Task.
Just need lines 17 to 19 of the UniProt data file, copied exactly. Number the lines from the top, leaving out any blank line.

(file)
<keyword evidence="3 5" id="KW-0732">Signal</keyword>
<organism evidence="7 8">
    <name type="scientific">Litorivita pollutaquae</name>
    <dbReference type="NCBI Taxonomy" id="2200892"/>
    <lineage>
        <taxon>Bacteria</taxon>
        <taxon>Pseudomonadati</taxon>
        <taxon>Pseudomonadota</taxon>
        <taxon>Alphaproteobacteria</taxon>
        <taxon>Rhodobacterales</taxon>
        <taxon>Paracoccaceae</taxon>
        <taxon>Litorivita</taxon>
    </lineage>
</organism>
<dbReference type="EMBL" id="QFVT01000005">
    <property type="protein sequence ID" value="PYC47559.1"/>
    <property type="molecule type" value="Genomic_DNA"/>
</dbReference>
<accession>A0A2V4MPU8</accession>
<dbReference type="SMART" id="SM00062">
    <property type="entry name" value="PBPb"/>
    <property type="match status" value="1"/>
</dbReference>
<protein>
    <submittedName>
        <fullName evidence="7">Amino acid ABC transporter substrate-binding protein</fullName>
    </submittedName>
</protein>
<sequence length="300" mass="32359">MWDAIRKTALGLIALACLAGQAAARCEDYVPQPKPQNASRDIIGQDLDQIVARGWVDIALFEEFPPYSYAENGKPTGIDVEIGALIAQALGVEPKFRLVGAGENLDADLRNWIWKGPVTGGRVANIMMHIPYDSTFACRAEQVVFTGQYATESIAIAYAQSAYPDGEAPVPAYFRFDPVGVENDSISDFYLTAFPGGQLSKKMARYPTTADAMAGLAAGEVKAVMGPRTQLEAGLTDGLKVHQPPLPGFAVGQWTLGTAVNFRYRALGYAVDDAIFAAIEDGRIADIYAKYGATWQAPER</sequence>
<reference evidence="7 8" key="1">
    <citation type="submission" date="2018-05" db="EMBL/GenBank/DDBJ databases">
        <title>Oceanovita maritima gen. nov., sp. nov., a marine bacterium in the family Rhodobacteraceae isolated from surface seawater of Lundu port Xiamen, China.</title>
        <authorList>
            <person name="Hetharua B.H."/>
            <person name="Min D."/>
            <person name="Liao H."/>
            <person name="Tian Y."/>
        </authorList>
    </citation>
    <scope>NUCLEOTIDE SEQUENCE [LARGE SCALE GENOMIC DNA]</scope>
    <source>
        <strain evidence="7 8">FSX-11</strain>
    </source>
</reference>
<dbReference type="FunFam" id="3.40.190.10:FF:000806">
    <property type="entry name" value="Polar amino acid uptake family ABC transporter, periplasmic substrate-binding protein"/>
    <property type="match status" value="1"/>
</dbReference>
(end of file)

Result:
    <property type="molecule type" value="Genomic_DNA"/>
</dbReference>
<accession>A0A2V4MPU8</accession>